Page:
WHEREAS, The results indicate that previous policy interventions of (i) banning the combustion of No. 6 fuel oil after 2015, (ii) mandating phase out of combustion of No. 4 fuel oil for heating purposes by 2030, (iii) increasing use of electric vehicles in the City fleet, (iv) requiring cleaner truck fuel, and (v) strengthening anti-idling programs, are achieving the desired results; and

WHEREAS, Those improvements, though positive, are not uniform across the board, as illustrated in Exhibit 3, such as where there are areas of high traffic activity as in CB5, higher density of buildings with heat and hot water boilers, and industry continue to have far higher levels of most pollutants; and

WHEREAS, Communities in upper Manhattan and the Bronx, many at the intersection of high rates of poverty (above 20%) and with a high racial/ethnic minority composition, were less likely to upgrade to cleaner heating systems and benefit from air improvements as well as have environmentally damaging infrastructure (e.g., power plants); and

WHEREAS, Results of our analysis indicate that NYC’s air quality monitoring infrastructure is insufficiently robust; and

WHEREAS, NYCCAS sites are sparse and scattered, with only a few active at a given point in time, while NY State’s sites are few and elevated on the roofs of buildings, not testing what pedestrians are breathing; and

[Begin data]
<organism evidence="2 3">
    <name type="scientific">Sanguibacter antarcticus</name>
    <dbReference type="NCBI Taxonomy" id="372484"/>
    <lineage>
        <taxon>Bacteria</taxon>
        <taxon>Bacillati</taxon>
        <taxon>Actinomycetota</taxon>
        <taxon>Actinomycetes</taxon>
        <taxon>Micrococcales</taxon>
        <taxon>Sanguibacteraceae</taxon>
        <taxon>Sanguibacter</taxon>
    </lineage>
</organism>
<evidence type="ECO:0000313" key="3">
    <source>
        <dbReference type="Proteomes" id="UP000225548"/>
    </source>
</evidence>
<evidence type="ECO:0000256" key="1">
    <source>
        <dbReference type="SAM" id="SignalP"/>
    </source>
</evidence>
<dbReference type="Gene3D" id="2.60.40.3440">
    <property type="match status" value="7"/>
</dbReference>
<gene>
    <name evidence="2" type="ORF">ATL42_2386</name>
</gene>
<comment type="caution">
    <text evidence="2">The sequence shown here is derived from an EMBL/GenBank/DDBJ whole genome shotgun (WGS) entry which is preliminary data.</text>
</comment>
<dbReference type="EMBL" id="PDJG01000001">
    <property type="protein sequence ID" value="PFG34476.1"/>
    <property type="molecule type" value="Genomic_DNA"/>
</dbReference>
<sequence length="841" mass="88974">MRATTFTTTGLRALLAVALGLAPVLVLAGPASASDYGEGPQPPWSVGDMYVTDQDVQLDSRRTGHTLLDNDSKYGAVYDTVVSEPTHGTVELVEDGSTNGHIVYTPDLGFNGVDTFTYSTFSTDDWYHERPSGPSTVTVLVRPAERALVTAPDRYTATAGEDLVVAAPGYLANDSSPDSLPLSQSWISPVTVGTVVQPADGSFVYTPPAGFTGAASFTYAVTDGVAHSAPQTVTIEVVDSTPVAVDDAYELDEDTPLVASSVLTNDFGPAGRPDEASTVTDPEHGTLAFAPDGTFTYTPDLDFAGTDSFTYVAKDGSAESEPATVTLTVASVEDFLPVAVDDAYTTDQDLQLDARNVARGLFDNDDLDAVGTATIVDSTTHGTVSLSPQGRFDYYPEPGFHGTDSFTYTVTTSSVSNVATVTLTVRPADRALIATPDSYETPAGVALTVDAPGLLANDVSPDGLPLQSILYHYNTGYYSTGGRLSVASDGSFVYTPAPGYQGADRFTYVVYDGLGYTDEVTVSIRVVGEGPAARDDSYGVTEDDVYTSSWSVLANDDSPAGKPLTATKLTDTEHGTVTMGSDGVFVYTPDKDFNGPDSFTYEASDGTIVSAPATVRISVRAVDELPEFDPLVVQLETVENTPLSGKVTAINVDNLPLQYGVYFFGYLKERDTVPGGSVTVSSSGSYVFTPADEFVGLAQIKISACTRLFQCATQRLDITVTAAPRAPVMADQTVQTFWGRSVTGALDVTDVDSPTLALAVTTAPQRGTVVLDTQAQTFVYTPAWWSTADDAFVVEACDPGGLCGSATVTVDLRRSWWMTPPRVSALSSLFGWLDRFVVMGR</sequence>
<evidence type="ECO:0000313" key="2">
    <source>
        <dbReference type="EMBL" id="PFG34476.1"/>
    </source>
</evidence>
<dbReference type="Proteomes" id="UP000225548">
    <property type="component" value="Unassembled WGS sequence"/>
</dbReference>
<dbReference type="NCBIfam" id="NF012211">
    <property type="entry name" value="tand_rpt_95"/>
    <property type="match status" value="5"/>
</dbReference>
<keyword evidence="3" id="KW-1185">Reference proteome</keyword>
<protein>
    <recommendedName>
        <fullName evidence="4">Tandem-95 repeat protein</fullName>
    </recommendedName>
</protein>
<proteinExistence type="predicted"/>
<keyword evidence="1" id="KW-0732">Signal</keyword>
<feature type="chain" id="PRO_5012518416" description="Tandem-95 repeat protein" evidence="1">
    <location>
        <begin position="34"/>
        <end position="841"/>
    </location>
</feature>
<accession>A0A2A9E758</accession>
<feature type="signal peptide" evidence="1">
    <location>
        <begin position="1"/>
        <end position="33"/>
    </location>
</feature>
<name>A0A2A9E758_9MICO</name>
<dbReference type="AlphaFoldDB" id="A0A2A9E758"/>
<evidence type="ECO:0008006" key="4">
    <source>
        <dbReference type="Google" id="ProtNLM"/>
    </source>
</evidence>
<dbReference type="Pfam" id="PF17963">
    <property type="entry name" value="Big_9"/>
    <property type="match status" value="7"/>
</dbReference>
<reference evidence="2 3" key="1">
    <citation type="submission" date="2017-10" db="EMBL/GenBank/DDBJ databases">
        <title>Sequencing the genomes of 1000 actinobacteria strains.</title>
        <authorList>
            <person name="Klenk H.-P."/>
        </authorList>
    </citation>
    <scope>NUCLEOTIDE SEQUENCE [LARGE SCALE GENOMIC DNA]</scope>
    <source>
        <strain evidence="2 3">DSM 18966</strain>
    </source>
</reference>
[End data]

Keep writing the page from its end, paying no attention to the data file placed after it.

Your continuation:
WHEREAS, Many areas of key concern (transit hubs, high traffic corridors, and recreational areas) are not monitored with sufficient granularity and frequency, forcing agencies to rely excessively on modeling and assumptions rather than actual data; and

WHEREAS, Int. 960 would add four definitions to Title 24 of the administrative code, including:

  1. Heavy-use thoroughfares: any traffic corridor with traffic volume greater than the 50th percentile of the average NYC roadway, or have traffic in excess of 100k vehicles/annually
  2. Recreational areas: any park, playground, ball field and school playground that abuts a heavy use thoroughfare; and

WHEREAS, Int. 960 would require:

  1. The installation of street level air monitors along designated heavy-use thoroughfares, at a minimum of two major intersections, and at every recreation area;
  2. The issuance of a report to the Mayor and the Speaker of the City Council containing the results of those monitoring efforts, including whether they indicate levels of regulated air contaminants in violation of existing standards;
  3. The NYC Departments of Environmental Protection, Transportation, and Education to develop and implement mitigation measures for exposure risks; and